Along a short portion of Georgia State Route 139, known to the casual motorist as Riverdale Road, one can discover the location of a
small nondescript triangle of land, sealed on two sides by two separate major U.S. Interstate Highways (I-85 and I-285), and on the
third side by the private grounds of one of the world's largest airports: Atlanta's Hartsfield-Jackson International Airport.
On this stretch of Riverdale Road, here snaking a backwards "S" course through a mainly barren zone, there can be found: the well-manicured grounds of two peculiarly situated, small historic cemeteries; ten various post-modern corporate chain hotels; the route towards the official airport rental car center; and as well, a handful of mainly unmarked, vacant and abandoned, light-industrial complexes and office buildings, all dating from roughly the 1980s and 1990s.
The smaller of the two local cemeteries, a family plot of only 83 mostly unmarked graves, is known as Hart Cemetery; it can be reached via Riverdale Road, at the end of a short and nameless street. Accessibility by automobile is only possible from the north/west-bound side of Route 139. The property's tightly marked preservation-code boundaries, allocated after massive redevelopment of the area, are completely ensconced on all sides by the new massive grass embankments from the airport's 2001 runway addition and expansion. With such a hidden and desolate location, and possibly due to the fact that all relatives of the John J. Hart family (who had previously owned the land and were present in the area from the 1850s until the 1940s) have moved on, visitors to the burial site are seldom seen.
On repeat visits to the site, if one allows the time, it is possible, although somewhat challenging, to strike up the acquaintance of one local visitor/resident. The man, a bartender at one of the zone's hotels, can sometimes be seen during pleasant weather, resting in the shade found under one of the cemetery's three magnolia trees. Usually in the company of his Grundig S450DLX Deluxe AM/FM/Shortwave radio (a gift: he once made clear) and a simple tartan plaid blanket, the taciturn, yet quietly charming man, who goes by the name Richard, claims to have used the spot for several years now, as a rest-area away from his nearby workplace and accommodation at the area hotel. It was learned, after a few separate meetings, that Richard was born and raised in New York City and had spent the majority of his life as the chief bartender for a forgotten Irish pub, found hidden in plain sight, on a dead-end street in Brooklyn. During the last decade, the dead-end street had since become the main thoroughfare for an up-and-coming and popular neighborhood, highly desired by newer residents of the city. Due to its outdated business model, and in spite of its charming atmosphere, the Irish pub closed for good, as Richard describes: "a few years back there".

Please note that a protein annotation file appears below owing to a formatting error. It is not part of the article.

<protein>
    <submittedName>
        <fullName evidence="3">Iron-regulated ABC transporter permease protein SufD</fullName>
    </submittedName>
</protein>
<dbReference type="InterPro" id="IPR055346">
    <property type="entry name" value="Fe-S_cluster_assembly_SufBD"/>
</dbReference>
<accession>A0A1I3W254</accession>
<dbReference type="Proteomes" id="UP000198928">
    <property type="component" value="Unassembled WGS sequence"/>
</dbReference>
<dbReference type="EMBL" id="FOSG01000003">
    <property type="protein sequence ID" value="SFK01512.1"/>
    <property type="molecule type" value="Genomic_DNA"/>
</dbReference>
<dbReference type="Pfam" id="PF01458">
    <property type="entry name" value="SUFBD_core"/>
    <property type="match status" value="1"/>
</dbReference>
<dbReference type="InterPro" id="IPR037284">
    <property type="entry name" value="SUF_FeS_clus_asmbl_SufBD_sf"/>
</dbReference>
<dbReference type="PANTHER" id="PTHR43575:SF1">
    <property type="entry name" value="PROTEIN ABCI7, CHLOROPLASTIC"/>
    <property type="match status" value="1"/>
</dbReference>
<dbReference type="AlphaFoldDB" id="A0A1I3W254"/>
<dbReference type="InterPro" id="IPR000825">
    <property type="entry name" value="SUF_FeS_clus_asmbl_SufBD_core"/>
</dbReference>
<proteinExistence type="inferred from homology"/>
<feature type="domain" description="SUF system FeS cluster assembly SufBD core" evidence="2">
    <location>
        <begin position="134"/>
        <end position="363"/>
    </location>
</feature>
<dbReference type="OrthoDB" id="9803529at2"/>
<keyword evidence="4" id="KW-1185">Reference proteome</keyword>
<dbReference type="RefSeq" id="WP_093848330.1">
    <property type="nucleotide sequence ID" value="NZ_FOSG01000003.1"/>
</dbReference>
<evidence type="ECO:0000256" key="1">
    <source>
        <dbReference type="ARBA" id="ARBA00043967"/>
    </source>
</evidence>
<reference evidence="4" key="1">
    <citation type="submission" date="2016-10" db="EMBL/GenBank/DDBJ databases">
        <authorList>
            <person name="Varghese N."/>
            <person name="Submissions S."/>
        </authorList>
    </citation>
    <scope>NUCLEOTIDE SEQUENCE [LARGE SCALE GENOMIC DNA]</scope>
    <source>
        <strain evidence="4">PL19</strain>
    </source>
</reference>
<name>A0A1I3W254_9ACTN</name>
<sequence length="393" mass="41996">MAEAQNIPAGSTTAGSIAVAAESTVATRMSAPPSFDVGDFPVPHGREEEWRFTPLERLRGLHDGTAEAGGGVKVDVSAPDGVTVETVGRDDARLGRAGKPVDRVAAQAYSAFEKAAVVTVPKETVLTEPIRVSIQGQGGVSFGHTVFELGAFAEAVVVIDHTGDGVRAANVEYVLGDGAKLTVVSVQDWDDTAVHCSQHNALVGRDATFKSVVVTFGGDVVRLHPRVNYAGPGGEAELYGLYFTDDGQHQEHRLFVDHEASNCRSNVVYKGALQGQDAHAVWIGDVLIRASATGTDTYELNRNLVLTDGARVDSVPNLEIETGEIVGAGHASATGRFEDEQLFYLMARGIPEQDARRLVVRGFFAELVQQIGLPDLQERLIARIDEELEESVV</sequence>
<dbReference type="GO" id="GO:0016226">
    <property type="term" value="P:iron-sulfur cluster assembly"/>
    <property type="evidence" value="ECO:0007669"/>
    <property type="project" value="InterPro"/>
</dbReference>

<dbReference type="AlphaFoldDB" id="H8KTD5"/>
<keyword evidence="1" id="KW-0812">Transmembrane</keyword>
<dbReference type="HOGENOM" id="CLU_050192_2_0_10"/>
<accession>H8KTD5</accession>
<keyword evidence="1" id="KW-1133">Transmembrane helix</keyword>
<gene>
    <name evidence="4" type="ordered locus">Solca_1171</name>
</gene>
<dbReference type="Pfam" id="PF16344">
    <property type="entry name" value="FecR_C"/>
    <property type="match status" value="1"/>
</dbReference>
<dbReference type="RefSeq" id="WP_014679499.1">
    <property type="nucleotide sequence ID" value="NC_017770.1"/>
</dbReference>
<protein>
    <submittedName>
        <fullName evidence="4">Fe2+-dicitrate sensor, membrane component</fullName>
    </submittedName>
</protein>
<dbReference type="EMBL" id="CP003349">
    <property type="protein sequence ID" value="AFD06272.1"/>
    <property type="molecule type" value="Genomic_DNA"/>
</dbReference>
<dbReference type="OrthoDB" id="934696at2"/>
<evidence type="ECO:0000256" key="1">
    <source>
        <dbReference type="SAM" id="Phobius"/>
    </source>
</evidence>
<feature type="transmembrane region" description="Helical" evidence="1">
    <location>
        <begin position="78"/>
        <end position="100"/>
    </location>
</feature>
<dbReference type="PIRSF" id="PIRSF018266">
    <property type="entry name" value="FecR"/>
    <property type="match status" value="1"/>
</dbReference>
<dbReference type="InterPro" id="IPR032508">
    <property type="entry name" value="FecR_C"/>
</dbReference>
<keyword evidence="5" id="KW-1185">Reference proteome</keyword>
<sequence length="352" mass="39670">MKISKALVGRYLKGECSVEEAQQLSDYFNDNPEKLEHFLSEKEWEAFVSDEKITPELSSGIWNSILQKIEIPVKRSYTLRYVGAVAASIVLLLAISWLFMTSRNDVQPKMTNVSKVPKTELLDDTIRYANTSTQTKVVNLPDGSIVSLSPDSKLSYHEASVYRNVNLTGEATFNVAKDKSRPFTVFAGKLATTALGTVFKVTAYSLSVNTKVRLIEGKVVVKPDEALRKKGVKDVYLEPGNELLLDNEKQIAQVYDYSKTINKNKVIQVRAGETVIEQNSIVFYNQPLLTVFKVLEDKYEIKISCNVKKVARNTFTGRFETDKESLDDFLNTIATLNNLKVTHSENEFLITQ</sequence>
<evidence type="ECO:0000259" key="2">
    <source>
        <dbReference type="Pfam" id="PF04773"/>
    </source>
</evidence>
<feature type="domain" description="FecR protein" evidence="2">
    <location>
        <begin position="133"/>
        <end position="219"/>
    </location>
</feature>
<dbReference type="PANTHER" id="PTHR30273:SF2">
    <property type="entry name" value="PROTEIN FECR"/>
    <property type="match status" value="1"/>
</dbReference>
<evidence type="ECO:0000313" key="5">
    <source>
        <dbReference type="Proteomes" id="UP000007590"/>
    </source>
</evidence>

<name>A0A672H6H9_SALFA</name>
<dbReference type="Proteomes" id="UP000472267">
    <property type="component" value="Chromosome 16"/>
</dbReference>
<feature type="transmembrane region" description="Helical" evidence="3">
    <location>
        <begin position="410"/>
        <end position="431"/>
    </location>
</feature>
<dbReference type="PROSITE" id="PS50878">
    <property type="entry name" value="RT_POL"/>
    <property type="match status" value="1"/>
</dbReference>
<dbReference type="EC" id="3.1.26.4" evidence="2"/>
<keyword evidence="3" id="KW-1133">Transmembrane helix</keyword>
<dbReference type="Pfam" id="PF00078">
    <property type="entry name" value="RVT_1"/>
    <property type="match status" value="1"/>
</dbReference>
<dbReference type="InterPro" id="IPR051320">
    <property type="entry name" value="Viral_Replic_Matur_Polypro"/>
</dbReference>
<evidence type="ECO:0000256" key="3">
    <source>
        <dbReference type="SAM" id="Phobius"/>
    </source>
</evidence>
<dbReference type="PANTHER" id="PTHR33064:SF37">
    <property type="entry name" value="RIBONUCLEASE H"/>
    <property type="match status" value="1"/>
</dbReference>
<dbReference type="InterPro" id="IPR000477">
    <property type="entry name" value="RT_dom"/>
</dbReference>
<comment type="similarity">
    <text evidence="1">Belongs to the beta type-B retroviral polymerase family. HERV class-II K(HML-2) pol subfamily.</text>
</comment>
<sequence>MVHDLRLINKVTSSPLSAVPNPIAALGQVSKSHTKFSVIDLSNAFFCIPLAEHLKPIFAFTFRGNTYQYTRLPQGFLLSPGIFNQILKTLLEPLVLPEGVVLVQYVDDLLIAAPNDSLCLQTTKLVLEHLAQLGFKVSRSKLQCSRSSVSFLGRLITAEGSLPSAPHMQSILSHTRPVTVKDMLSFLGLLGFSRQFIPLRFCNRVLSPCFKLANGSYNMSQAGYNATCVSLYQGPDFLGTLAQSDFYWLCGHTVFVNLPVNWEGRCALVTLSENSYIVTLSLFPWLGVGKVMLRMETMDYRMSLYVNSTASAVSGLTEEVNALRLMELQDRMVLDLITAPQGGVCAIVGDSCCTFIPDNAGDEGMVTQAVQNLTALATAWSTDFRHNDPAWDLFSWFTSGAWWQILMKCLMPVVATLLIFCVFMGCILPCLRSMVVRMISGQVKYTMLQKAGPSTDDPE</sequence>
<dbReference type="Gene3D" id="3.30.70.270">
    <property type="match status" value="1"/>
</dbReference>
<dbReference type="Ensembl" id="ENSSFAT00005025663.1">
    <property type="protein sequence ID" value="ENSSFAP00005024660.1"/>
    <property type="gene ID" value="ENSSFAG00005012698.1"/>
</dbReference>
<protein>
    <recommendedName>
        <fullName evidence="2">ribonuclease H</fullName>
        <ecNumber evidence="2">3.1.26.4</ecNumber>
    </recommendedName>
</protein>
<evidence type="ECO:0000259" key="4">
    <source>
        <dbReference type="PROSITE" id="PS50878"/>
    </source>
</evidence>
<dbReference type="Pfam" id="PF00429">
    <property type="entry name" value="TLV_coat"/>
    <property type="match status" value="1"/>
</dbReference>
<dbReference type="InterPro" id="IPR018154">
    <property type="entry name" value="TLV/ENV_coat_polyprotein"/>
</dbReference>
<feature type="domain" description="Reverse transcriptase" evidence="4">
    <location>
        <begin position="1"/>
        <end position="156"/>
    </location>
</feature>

To the question raised as to why he ended up moving from Brooklyn to Atlanta, Richard stated that he was always a lifelong fan of Atlanta's professional baseball team, the Braves. He further noted that he decided to use all of his savings from the pub's severance package, in order to retire to Atlanta and lead a quieter lifestyle. Here he also stated that he no longer had to surreptitiously cheer for his favorite sports team, as previously, under the always watchful eyes of the pub's regular clientele, almost all supporters of the neighborhood's local team: the New York Mets. "In that climate one had to always be secretive, as the Atlanta Braves were usually always seen to be the evil archrivals", stated Richard, still a bit nervous, after all these years.
In further discussion about his transition to this specific corner of the Atlanta area, Richard claimed that he enjoyed the anonymity afforded by the new extreme location and its mainly transitory residents. He stated that he finds great personal peace in both the isolated cemetery grounds and the nearby-unnamed forest of sorts (found between the rental car city and the area hotels). And for the final note in the discussion: "After years of hectic New York City life, it is nice to have a few quiet spots, away from the crowds, in order to sometimes have a simple picnic and listen to your team on the radio". As for the noise from the departures and arrivals of the numerous overhead jetliners: "It's no bother, really. It reminds me of my childhood home near the LaGuardia Landing Lights Park, back in Elmhurst (Queens, NYC)".